In the INTEREST OF E.A. and F.A., Minor Children, T.D., Mother, Appellant, J.A., Father, Appellant.
A mother and father separately appeal from the termination of their respective parental rights to their children, E.A. and F.A. Both argue termination is not in the children's best interests, request additional time to work toward reunification, and argue the juvenile court should have established a guardianship instead of terminating their parental rights. We affirm.
We review termination proceedings de novo. In re P.L., 778 N.W.2d 33, 40 (Iowa 2010). “We will uphold an order terminating parental rights where there is clear and convincing evidence of the statutory grounds for termination. Evidence is clear and convincing when there is no serious or substantial doubt as to the correctness of the conclusions of law drawn from the evidence.” In re T.S., 868 N.W.2d 425, 431 (Iowa Ct. App. 2015) (citing In re D.W., 791 N.W.2d 703, 706 (Iowa 2010)).
We generally use a three-step analysis to review the termination of parents’ rights. In re A.S., 906 N.W.2d 467, 472 (Iowa 2018). We must determine: (1) whether grounds for termination have been established, (2) whether termination is in the children's best interests, and (3) whether we should exercise any of the permissive exceptions to termination. Id. at 472–73. Finally, we consider any additional arguments raised by the parents.
Typically we begin by determining whether the State established statutory grounds authorizing termination under Iowa Code section 232.116(1) (2020). See id. But neither parent challenges the statutory grounds for termination established under subsection 232.116(1). So we need not address this step. See In re G.V., No. 20-0080, 2020 WL 1310261, at *1 (Iowa Ct. App. Mar. 18, 2020).
Our next step requires us to consider the best interests of the children. See Iowa Code § 232.116(2). We “give primary consideration to the child[ren]’s safety, to the best placement for furthering the long-term nurturing and growth of the child[ren], and to the physical, mental, and emotional condition and needs of the child[ren].” P.L., 778 N.W.2d at 40 (quoting Iowa Code § 232.116(2)). “It is well-settled law that we cannot deprive a child of permanency after the State has proved a ground for termination under section 232.116(1) by hoping someday a parent will learn to be a parent and be able to provide a stable home for the child.” Id. at 41.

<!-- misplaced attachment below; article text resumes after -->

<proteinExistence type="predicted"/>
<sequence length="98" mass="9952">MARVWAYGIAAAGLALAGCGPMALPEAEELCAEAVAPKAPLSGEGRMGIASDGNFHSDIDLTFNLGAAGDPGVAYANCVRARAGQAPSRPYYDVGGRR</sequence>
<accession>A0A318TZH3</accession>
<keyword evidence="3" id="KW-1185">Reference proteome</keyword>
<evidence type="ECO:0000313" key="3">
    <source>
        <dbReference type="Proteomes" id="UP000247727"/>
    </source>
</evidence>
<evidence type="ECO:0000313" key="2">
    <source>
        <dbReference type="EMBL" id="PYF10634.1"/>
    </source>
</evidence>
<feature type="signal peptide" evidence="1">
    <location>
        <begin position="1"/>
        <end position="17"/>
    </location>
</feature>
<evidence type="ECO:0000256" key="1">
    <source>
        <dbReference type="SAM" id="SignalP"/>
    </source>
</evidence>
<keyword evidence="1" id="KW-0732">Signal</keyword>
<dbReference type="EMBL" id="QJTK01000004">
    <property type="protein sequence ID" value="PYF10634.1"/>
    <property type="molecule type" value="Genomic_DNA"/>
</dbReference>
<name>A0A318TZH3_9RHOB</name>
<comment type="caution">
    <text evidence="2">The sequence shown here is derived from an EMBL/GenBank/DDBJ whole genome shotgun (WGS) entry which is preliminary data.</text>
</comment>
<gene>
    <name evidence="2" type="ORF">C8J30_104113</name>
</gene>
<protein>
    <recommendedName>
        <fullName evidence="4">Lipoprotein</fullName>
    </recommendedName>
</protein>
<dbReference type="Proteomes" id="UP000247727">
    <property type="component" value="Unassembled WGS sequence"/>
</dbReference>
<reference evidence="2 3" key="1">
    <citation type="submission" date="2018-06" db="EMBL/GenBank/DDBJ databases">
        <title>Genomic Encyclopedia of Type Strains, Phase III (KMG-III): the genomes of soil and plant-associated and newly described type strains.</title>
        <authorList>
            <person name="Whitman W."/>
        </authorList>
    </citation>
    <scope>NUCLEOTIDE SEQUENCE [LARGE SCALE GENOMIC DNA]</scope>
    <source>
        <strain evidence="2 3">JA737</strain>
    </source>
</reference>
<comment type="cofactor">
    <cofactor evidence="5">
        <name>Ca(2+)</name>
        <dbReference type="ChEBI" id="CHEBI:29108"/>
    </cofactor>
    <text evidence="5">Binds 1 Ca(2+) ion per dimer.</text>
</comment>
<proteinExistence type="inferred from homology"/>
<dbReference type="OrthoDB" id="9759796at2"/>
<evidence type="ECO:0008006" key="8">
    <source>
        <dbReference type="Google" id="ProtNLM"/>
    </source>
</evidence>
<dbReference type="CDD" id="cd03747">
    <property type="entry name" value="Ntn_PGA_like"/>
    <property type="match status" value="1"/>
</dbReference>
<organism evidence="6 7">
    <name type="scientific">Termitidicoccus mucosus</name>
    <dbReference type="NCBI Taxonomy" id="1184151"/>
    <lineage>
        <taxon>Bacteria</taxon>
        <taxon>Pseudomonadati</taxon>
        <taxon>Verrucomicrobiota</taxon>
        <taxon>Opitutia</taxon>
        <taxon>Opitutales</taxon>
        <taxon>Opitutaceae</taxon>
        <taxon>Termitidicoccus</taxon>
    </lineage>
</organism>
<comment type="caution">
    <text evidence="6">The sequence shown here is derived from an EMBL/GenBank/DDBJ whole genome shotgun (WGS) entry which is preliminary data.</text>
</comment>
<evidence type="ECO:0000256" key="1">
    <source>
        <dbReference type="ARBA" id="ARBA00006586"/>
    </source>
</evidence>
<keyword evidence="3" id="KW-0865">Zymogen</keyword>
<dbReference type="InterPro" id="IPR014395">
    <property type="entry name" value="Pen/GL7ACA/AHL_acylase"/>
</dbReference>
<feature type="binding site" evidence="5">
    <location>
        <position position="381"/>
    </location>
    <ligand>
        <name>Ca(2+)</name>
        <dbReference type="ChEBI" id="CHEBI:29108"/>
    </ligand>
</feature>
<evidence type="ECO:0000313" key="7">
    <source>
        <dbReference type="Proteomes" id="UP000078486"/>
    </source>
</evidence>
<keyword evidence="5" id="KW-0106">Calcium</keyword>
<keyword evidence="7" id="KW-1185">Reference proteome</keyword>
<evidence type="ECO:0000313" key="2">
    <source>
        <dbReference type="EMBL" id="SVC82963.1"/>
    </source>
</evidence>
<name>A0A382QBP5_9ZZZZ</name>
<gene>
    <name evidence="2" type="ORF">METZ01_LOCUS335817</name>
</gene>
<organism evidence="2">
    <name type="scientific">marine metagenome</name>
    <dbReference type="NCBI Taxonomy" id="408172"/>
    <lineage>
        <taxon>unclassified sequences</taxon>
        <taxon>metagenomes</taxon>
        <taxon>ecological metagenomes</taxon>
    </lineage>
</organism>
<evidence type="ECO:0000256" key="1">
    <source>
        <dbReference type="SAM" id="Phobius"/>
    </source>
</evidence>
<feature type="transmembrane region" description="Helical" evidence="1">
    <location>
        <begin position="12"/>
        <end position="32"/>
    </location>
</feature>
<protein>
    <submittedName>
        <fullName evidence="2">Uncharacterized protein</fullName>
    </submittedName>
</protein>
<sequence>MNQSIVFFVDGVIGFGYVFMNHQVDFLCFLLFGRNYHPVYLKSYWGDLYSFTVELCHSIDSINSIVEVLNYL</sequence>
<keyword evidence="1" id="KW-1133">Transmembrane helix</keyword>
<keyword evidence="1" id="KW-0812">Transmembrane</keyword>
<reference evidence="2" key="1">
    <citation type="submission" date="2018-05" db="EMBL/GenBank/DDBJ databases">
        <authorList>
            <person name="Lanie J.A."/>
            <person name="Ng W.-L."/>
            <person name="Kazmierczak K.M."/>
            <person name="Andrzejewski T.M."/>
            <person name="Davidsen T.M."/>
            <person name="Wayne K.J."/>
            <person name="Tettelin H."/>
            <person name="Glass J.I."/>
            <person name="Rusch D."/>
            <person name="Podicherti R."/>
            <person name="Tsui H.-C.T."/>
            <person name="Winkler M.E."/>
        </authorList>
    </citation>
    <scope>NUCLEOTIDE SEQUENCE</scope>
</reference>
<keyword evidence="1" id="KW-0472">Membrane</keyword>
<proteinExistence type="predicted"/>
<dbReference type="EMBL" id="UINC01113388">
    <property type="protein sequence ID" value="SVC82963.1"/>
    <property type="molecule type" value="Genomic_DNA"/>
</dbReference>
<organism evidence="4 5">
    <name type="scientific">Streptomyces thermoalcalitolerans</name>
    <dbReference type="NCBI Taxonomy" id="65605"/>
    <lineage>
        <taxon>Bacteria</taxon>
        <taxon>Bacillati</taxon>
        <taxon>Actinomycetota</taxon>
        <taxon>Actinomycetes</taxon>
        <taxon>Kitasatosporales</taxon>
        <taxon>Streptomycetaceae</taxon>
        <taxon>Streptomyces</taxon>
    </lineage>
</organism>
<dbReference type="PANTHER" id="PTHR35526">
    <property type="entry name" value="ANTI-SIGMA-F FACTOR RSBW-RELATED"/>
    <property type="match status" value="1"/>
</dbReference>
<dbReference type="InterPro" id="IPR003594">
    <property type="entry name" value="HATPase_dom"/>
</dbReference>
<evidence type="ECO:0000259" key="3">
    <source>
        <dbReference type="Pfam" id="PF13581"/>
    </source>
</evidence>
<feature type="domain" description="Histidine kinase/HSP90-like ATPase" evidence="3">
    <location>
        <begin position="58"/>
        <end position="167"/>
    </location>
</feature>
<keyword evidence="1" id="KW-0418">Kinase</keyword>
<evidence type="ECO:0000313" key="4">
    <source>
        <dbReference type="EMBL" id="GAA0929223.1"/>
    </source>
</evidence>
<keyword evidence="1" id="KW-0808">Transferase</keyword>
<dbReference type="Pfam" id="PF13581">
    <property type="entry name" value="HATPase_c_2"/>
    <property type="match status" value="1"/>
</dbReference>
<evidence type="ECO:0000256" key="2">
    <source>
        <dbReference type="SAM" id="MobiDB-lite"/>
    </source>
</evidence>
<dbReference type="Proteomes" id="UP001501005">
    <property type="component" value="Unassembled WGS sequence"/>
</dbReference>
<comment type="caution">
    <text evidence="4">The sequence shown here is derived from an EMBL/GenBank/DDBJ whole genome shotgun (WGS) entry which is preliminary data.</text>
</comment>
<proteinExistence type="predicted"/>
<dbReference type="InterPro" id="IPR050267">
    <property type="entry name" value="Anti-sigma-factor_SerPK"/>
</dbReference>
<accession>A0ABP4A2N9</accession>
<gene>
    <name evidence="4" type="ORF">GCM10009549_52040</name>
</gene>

We find termination of both parents’ rights to be in the children's best interests. Both parents struggle with substance abuse. Neither parent has a stable home. At the time of the termination hearing, the mother was staying with the paternal grandparents and the father was in jail on a parole violation and awaiting transfer to a halfway house. And neither parent has a job. Considering the parents’ history of instability as we look ahead, we think it unlikely either parent would be able to adequately meet the children's needs in the future. See In re C.W., 554 N.W.2d 279, 283 (Iowa Ct. App. 1996). And we recognize the children's current foster placement is willing to adopt the children. See Iowa Code § 232.116(2)(b). Termination is a necessary step in the adoption process. See In re S.G., No. 19-1876, 2020 WL 2065946, at *2 (Iowa Ct. App. Apr. 29, 2020).